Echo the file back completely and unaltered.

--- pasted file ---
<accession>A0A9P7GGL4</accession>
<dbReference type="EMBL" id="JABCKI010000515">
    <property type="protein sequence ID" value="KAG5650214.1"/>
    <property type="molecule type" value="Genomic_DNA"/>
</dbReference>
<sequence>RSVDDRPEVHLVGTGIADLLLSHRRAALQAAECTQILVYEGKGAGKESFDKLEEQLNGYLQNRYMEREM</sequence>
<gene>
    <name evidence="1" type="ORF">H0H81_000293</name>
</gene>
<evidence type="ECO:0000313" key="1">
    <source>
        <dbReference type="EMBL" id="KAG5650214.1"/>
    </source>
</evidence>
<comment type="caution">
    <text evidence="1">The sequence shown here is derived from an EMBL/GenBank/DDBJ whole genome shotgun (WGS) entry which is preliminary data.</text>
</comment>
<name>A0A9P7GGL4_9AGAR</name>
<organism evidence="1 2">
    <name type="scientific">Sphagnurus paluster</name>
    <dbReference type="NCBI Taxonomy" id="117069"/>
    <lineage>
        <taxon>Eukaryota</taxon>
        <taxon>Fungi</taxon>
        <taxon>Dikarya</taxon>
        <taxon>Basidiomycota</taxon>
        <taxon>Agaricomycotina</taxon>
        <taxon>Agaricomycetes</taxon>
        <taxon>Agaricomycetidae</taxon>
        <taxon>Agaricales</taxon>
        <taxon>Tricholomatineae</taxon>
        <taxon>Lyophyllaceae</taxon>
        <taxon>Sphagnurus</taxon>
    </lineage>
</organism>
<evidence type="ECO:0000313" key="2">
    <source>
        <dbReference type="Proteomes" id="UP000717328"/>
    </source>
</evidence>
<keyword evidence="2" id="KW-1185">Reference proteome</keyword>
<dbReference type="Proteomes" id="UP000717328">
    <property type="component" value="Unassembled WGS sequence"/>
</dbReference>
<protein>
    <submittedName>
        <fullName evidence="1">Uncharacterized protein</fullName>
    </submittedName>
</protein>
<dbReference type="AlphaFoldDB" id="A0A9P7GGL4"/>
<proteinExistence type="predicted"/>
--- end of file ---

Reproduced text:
<accession>A0A9P7GGL4</accession>
<dbReference type="EMBL" id="JABCKI010000515">
    <property type="protein sequence ID" value="KAG5650214.1"/>
    <property type="molecule type" value="Genomic_DNA"/>
</dbReference>
<sequence>RSVDDRPEVHLVGTGIADLLLSHRRAALQAAECTQILVYEGKGAGKESFDKLEEQLNGYLQNRYMEREM</sequence>
<gene>
    <name evidence="1" type="ORF">H0H81_000293</name>
</gene>
<evidence type="ECO:0000313" key="1">
    <source>
        <dbReference type="EMBL" id="KAG5650214.1"/>
    </source>
</evidence>
<comment type="caution">
    <text evidence="1">The sequence shown here is derived from an EMBL/GenBank/DDBJ whole genome shotgun (WGS) entry which is preliminary data.</text>
</comment>
<name>A0A9P7GGL4_9AGAR</name>
<organism evidence="1 2">
    <name type="scientific">Sphagnurus paluster</name>
    <dbReference type="NCBI Taxonomy" id="117069"/>
    <lineage>
        <taxon>Eukaryota</taxon>
        <taxon>Fungi</taxon>
        <taxon>Dikarya</taxon>
        <taxon>Basidiomycota</taxon>
        <taxon>Agaricomycotina</taxon>
        <taxon>Agaricomycetes</taxon>
        <taxon>Agaricomycetidae</taxon>
        <taxon>Agaricales</taxon>
        <taxon>Tricholomatineae</taxon>
        <taxon>Lyophyllaceae</taxon>
        <taxon>Sphagnurus</taxon>
    </lineage>
</organism>
<evidence type="ECO:0000313" key="2">
    <source>
        <dbReference type="Proteomes" id="UP000717328"/>
    </source>
</evidence>
<keyword evidence="2" id="KW-1185">Reference proteome</keyword>
<dbReference type="Proteomes" id="UP000717328">
    <property type="component" value="Unassembled WGS sequence"/>
</dbReference>
<protein>
    <submittedName>
        <fullName evidence="1">Uncharacterized protein</fullName>
    </submittedName>
</protein>
<dbReference type="AlphaFoldDB" id="A0A9P7GGL4"/>
<proteinExistence type="predicted"/>